An emphatic Chelsea win over Manchester City is remembered by club historian Rick Glanvill ahead of the next meeting between the sides...

Seventeen years ago, in March 2003, Chelsea were chasing the prize of a Champions League finish. Claudio Ranieri had steered his stellar squad to fourth with seven games remaining, and the season would end with the make-or-break showdown with Liverpool in May, a famous victory which sealed the Blues’ place among the elite.

The keelhauling of Kevin Keegan’s swashbuckling Manchester City a few weeks earlier, though, receives less attention than it deserves, with the personal duel between striker Eidur Gudjohnsen and Peter Schmeichel an entertaining sideshow.

Had the former United goalkeeper not been equal to the Icelander several times in the opening exchanges who knows what the final score would have been. As it was City simply had no answer to the attacking ingenuity of Gianfranco Zola, nor the authority of John Terry in defence, and eventually succumbed.

The City hull was first holed by a broadside from Jimmy Floyd Hasselbaink, found by Zola, and then a corner won by the Italian’s impish shot led to Chelsea’s second breach. Graeme Le Saux’s cross found Terry, and it was 2-0 before the break (celebrated top).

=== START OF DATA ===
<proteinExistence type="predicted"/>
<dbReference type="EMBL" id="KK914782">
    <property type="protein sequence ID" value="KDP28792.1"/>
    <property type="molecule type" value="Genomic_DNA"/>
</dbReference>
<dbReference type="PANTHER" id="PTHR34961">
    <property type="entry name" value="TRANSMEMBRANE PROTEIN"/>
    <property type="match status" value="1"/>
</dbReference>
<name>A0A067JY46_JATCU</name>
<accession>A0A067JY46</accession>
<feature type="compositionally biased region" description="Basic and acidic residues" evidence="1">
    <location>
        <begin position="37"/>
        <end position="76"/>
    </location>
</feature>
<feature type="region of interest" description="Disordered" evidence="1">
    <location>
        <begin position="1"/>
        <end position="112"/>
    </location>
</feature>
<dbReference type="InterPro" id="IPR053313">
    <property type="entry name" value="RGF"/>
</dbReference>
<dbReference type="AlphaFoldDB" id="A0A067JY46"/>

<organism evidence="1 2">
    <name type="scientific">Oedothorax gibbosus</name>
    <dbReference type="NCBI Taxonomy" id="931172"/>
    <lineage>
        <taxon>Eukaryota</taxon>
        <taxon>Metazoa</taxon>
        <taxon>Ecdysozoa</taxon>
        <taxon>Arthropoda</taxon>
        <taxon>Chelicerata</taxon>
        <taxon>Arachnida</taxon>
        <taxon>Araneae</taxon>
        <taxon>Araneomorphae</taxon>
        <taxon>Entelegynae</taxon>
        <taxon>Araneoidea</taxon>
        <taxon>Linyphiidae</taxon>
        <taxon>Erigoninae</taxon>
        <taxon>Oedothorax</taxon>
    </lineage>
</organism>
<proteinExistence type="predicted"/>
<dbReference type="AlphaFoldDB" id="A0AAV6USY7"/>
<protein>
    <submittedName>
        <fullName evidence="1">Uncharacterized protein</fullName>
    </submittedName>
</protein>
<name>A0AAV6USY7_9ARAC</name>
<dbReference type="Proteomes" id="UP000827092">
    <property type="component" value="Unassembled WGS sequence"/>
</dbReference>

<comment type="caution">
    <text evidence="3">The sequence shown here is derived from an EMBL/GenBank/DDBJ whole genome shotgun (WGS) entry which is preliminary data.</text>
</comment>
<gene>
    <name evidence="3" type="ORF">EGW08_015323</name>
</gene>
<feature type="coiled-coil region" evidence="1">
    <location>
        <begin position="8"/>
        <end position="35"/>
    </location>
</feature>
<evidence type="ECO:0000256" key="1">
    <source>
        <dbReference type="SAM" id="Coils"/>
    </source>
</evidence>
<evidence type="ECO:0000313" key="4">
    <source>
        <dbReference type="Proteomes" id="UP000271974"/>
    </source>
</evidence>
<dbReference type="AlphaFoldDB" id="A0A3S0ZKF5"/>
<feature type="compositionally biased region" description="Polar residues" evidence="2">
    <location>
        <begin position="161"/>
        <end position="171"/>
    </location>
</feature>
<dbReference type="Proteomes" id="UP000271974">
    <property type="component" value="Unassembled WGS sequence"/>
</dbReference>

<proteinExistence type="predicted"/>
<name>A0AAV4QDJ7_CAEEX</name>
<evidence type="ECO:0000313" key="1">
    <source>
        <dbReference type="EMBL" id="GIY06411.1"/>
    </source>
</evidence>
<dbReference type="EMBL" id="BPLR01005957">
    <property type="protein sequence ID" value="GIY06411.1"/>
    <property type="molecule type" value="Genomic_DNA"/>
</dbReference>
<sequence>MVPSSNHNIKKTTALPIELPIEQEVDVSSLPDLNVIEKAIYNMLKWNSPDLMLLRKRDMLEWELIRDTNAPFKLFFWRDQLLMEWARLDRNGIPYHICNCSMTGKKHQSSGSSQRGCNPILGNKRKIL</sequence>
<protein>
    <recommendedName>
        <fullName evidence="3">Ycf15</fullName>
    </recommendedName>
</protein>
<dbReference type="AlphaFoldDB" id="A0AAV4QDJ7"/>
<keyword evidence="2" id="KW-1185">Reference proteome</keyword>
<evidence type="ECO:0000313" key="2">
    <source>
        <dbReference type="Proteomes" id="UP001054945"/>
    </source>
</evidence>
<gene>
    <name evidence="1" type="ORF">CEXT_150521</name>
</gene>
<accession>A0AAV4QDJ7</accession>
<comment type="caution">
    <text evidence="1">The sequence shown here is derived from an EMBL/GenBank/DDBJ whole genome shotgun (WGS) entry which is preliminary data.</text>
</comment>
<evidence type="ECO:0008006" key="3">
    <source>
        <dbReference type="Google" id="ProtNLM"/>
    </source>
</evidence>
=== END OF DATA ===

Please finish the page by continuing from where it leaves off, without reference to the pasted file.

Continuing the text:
Another corner kick forced by Chelsea’s no.25 was taken by Hasselbaink, who always arrowed the ball in, low and powerfully, in the manner he appreciated himself. Terry flicked on and Mario Stanic volleyed into the net.

Satisfied, Ranieri brought on Quique De Lucas and Carlton Cole, and the latter cleverly set Frank Lampard up for the 11th of his 147 league goals for the Blues. With Jody Morris comfortably controlling events from central midfield, this was a good day for the current coaching staff.

William Gallas sneaked in ahead of Schmeichel to have the final word, prompting Ranieri to observe afterwards, ‘I always prefer five star.’

Keegan was understandably less delighted. ‘I am angry, yeah,’ the coach admitted. ‘It looked like our season came to an end here today. I find that the biggest insult to me and my staff.’